CM . . .
. Volume XXI Number . . . .June 19, 2015
Introducing Mr. B.: The Battle Collection is comprised of four short stories inspired by Robert Burns’ poems. The original poems by Robert Burns with embedded interpretations are included at the back of the book. The stories are: “The Lion Roars”, an interpretation of the poem “Caledonia”; “Devils & Witches”, an interpretation of the poem “Tam O’Shanter”; “Two Mountain Bikes”, an interpretation of the poem “The Twa Dogs”; and “William (heart image) Nancy”, an interpretation of the poem “When Wild Wars Deadly Blast”. The first story, “The Lion Roars”, focuses on a pair of female students on a class trip learning about the battles that helped maintain Scotland’s independence. Summaries are provided regarding four main intrusions. The first history provided is concerned with the Roman invasion around AD 50 wherein the Scots prevailed by using guerilla warfare. In AD 1000, Danes attacked coastal towns and made their way inland. A farming family played an important role in turning around a losing battle for Scotland. In the 13th century, failed negotiations for Norwegian islands resulted in a battle between the Vikings and the Scots. Due to a storm, the Scots had the advantage and were able to force a Viking retreat. After the death of the Norwegian king, an agreement for the sale of the islands was reached. Finally, the girls learn about the many battles that occurred between England and Scotland, conflicts which were finally settled when the two countries united to become Great Britain.
A strength of this story is the author’s ability to summarize the history of Scotland’s battles with other countries. This information is relayed succinctly in the natural context of a school trip to a museum. While some of the dialogue between the students seems silly, it is realistic conversation between two youths. This story does an excellent job of relaying the history presented in “Caledonia” in an interesting manner to younger readers.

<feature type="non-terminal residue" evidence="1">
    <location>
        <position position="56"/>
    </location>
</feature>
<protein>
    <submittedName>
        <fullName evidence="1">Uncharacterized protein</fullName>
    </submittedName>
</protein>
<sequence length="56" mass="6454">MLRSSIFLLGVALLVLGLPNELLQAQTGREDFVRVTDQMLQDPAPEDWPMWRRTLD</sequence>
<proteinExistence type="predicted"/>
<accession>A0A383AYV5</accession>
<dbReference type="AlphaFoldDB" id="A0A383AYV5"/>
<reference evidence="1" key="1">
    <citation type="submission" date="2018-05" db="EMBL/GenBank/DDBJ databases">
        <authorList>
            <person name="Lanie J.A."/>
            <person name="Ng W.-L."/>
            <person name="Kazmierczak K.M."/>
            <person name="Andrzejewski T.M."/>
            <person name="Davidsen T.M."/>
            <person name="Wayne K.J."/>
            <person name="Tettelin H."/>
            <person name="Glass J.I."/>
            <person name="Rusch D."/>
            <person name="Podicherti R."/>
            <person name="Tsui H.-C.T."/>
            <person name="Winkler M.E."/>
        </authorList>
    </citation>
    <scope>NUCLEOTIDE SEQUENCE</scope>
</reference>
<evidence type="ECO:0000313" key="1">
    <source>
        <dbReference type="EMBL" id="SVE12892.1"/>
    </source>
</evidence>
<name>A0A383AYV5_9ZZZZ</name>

In the second story, “Devils & Witches”, a boy named Davy plays a new video game that has been given to him for his fourteenth birthday. In the game, Davy must navigate Tam O’Shanter home to his wife. The challenge is that Tam is intoxicated and the journey through Scottish terrain is precarious, even if he has his trusty stead, Meg, along for the journey. It is necessary to cross the River Doon which rushes and crashes like an ocean. Davy selects a challenge that results in Tam’s stopping by a graveyard where the Devil, corpses, witches and warlocks are having a party. Tam is entranced and ends up calling out to a beautiful witch, an action which results in his being chased home. Davy needs to race Meg and Tam ahead of the creatures to the middle of a bridge in order to achieve safety.
The story does an excellent job of recounting the poem in easily understood language. The context of the events occurring in a video game works well in translating the events from the poem to a younger audience. However, the style used to identify Davy’s actions while playing the videogame is awkward. The backstory concerning Davy and his video game is the correct length, given that the goal is to share the content of the poem “Tam O’Shanter” to the readers. Unfortunately, some of the details regarding Davy seem out of place, given how brief Davy’s active involvement in the storyline is.
The third story, “Two Mountain Bikes”, concerns two boys from different social classes who are friends. They go for a bike ride together and compete to reach a dam. After Luath, a farmer’s son, makes a dangerous choice that allows him to beat Caesar to the dam, Caesar opens up about his life, as well as his uncle’s affluence. Luath shares how his family makes it through difficult financial times and that their way of life brings them satisfaction in a way that wealth alone would be unable to do. Caesar notes that, while not all wealthy people are the same, it seems like the prosperity that his uncle and his friends have secured causes them anxiety rather than comfort. The two boys then return to their homes.